May 1, 2013 | By Carla Rivera
Two college presidents and an acting chancellor were named by the Los Angeles Community College District Board of Trustees on Wednesday. Laurence B. Frank, who is deputy chief of staff for Los Angeles Mayor Antonio Villaraigosa, will become the new president of Los Angeles Trade - Technical College effective July 1.  He will succeed current President Roland “Chip” Chapdelaine, who is retiring after seven years at the downtown Los Angeles campus....
April 24, 2013 | By Robert J. Lopez
Police have cordoned off an area at Los Angeles City College after a report of a suspicious package, authorities said Wednesday night. Officers with the bomb squad, joined by patrol cars, swooped down on the location near Melrose Avenue on the south end of the campus, the Los Angeles Police Department said. A caller reported that a man in a dark hooded sweatshirt left a "gray-black lunch box next to a gray pickup by the street," Officer Christopher No told The Times. Officers were still searching the area and had not recovered any device or object.
April 23, 2013 | By Mike Boehm, Los Angeles Times
For William Wilson, the former Los Angeles Times art critic who died Saturday at the age of 78, art was a childhood refuge, a teenage survival mechanism, and, finally, a career that saw him chronicle the city's rise in art-world stature from his first byline in 1965 to his retirement in 1998. "He grew up under really rotten circumstances, and was just a self-made person," said Diane Leslie, a novelist who was a close friend. Another longtime friend, artist Don Lagerberg, said Wilson died in his sleep at a Los Angeles care facility from Alzheimer's disease, which had been diagnosed about four years ago. Wilson, born July 5, 1934,  never knew his father and often talked of hard times growing up in Los Angeles with a single mother who was given to radical mood swings and who fell to her death in an apparent suicide when he was 18. Among his boyhood memories, Leslie said, was eating a great deal of canned tuna - and noticing that sometimes the can had a picture of cats on it. He often spoke of how his mother took him to the library, where he would pore over picture books.
April 15, 2013 | By Elaine Woo, Los Angeles Times
Sal Castro, a veteran Los Angeles Unified School District teacher who played a central role in the 1968 "blowouts," when more than 1,000 students in predominantly Latino high schools walked out of their classrooms to protest inequalities in education, died in his sleep Monday after a long bout with cancer. He was 79. Castro died at his home in the Silver Lake district, seven months after he was found to have stage 4 thyroid cancer, said his wife, Charlotte Lerchenmuller. In March 1968, Castro was a social studies teacher at Lincoln High School near downtown when he helped instigate the protests that became a seminal event in the development of the Chicano movement.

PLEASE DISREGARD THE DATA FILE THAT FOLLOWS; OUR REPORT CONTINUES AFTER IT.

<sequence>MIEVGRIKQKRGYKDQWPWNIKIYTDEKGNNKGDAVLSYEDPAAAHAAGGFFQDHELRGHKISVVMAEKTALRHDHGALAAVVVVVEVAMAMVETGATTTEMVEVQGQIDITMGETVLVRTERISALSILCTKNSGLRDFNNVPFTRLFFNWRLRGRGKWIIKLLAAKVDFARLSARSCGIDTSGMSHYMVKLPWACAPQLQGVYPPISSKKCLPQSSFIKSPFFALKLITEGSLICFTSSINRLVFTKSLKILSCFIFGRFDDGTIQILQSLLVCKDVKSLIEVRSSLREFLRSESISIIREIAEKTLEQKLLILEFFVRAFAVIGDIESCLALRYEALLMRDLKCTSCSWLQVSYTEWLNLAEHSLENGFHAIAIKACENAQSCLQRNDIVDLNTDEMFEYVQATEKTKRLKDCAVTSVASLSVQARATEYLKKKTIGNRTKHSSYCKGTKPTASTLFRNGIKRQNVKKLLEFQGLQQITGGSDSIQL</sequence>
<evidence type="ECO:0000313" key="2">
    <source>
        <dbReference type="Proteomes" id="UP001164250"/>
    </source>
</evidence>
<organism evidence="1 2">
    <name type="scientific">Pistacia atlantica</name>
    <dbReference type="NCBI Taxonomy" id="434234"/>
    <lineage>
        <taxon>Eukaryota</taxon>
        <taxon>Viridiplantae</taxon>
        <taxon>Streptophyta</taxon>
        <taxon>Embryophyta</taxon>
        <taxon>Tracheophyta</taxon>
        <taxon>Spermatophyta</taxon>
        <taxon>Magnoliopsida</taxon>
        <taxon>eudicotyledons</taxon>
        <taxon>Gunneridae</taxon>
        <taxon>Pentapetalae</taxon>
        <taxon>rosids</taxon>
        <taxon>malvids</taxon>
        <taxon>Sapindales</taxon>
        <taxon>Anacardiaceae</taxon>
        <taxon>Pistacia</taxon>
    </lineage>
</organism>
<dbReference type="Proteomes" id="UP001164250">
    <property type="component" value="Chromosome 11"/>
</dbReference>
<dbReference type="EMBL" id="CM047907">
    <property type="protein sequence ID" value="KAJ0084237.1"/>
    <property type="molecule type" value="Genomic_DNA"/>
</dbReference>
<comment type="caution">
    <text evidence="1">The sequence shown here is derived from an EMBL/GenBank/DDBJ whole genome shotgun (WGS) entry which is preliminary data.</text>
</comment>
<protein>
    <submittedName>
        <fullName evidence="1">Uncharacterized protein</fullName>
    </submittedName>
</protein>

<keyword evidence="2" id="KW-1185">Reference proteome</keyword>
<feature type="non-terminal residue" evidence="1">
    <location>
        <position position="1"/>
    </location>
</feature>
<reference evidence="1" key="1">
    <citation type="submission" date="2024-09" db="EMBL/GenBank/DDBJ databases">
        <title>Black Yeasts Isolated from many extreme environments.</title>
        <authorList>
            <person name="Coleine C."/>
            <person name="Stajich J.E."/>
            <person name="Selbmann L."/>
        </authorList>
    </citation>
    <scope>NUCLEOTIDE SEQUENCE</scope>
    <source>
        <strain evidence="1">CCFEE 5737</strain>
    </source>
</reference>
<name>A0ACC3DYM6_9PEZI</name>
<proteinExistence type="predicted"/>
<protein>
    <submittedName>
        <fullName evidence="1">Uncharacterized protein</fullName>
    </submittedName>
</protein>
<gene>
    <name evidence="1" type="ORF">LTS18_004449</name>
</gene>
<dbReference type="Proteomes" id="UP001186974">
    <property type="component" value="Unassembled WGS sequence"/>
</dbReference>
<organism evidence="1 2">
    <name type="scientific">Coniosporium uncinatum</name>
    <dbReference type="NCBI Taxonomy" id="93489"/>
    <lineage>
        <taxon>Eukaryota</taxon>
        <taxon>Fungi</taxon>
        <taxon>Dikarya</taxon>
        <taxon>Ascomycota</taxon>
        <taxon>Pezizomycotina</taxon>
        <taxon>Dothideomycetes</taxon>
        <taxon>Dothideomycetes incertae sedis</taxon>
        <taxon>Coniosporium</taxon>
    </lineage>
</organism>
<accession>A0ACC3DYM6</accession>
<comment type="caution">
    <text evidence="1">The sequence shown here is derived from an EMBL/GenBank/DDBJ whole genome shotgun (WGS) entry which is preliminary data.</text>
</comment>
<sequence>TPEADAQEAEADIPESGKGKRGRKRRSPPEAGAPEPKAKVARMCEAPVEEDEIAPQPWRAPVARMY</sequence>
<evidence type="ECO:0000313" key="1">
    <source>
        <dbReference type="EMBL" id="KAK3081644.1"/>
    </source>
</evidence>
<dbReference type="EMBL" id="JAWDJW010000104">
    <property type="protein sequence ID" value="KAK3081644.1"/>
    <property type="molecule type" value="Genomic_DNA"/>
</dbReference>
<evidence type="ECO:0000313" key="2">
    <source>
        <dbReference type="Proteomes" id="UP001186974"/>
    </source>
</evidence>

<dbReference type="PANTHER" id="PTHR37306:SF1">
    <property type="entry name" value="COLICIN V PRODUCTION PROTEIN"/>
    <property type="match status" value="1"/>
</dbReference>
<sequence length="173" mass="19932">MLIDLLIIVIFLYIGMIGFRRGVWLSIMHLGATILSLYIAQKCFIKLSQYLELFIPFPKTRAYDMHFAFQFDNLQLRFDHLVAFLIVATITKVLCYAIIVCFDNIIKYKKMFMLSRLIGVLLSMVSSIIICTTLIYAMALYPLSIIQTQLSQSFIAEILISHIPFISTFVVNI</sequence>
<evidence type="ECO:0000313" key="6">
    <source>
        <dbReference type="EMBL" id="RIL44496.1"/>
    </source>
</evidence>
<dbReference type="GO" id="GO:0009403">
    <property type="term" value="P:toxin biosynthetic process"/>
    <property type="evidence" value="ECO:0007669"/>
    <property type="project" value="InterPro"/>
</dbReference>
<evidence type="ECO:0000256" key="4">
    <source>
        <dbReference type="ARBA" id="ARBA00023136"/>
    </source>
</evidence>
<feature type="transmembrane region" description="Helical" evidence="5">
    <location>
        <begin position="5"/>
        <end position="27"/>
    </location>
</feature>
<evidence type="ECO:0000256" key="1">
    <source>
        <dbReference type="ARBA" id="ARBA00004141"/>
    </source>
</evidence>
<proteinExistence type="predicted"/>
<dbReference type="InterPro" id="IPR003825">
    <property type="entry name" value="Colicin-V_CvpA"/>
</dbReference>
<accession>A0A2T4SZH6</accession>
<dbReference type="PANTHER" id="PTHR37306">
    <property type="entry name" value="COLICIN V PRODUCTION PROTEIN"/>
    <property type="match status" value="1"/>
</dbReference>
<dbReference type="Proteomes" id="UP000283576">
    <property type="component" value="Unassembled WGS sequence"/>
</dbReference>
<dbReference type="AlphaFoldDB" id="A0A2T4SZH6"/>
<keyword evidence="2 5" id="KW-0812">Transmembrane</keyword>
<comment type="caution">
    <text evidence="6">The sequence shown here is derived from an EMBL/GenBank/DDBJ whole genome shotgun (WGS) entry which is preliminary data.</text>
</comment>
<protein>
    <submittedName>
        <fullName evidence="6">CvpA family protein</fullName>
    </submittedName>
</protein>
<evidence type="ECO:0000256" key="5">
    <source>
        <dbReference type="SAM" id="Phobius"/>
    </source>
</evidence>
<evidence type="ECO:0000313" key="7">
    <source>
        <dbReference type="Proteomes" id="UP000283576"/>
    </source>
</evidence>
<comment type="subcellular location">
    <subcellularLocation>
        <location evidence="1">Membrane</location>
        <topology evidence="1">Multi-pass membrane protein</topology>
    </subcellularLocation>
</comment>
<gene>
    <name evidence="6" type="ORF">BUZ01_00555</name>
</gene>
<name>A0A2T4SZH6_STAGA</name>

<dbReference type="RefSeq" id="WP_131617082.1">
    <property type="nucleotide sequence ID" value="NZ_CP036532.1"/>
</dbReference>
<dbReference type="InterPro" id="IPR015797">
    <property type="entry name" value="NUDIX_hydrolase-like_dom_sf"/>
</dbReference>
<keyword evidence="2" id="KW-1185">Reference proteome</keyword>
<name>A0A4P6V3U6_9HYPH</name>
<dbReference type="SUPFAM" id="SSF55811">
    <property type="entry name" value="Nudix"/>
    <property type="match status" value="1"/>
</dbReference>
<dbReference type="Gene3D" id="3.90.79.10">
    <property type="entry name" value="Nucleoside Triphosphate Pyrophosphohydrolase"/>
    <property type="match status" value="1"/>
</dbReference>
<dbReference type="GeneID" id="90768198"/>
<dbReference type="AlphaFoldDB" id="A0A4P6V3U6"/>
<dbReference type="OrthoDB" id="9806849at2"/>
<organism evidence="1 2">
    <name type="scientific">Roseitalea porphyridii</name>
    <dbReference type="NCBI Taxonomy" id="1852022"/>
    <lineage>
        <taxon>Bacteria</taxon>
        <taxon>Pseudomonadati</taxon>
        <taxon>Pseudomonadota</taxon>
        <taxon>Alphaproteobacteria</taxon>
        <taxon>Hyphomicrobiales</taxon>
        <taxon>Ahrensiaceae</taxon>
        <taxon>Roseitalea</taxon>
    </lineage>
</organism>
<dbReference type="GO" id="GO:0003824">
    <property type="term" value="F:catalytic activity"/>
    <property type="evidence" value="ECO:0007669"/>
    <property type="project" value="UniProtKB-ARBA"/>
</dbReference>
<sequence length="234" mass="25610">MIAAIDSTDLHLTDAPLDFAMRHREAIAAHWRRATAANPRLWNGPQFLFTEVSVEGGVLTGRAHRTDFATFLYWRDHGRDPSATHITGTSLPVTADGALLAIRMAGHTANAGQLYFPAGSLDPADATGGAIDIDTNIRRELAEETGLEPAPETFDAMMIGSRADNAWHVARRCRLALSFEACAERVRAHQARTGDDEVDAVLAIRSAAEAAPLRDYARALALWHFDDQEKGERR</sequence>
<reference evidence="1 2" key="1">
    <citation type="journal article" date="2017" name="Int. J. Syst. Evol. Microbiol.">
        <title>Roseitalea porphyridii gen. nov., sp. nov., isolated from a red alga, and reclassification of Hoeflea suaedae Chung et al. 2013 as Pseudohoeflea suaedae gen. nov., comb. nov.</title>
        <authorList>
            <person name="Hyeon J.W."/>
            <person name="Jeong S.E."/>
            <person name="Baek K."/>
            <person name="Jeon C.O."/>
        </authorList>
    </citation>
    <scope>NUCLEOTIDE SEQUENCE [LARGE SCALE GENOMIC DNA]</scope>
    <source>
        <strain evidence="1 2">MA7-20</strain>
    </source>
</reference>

July 6, 2011 | By Rick Rojas, Los Angeles Times
Duke Russell is in a familiar place. He's sitting at the back of a meeting room in his dark blue glen plaid suit. His gray hair is slicked back. His talking points are typed out. He's ready to make his case. When his turn comes, he voices the appeal he's made for years to local college leaders, politicians and others. "We have to save the field," he says. On this night, he's at a meeting of the East Hollywood Neighborhood Council on the campus of Los Angeles City College. The field — or rather, the land he hopes to preserve for a sports field — is just outside.
March 4, 2011 | By Gale Holland and Michael Finnegan, Los Angeles Times
After years of delays and false starts, the project seemed to be nearing completion, finally. It was the spring of 2009, and construction crews at Los Angeles City College appeared to have accomplished the neat trick of building a track and athletic field on the roof of a new parking structure. Field boundaries had been marked in white on the artificial turf. Bleachers had been installed, and workers were laying the track. Billions to Spend: Complete Coverage It was easy to imagine that students would soon be playing soccer or running sprints against a backdrop of pencil-thin palms, chocolate-colored hills and the Hollywood sign.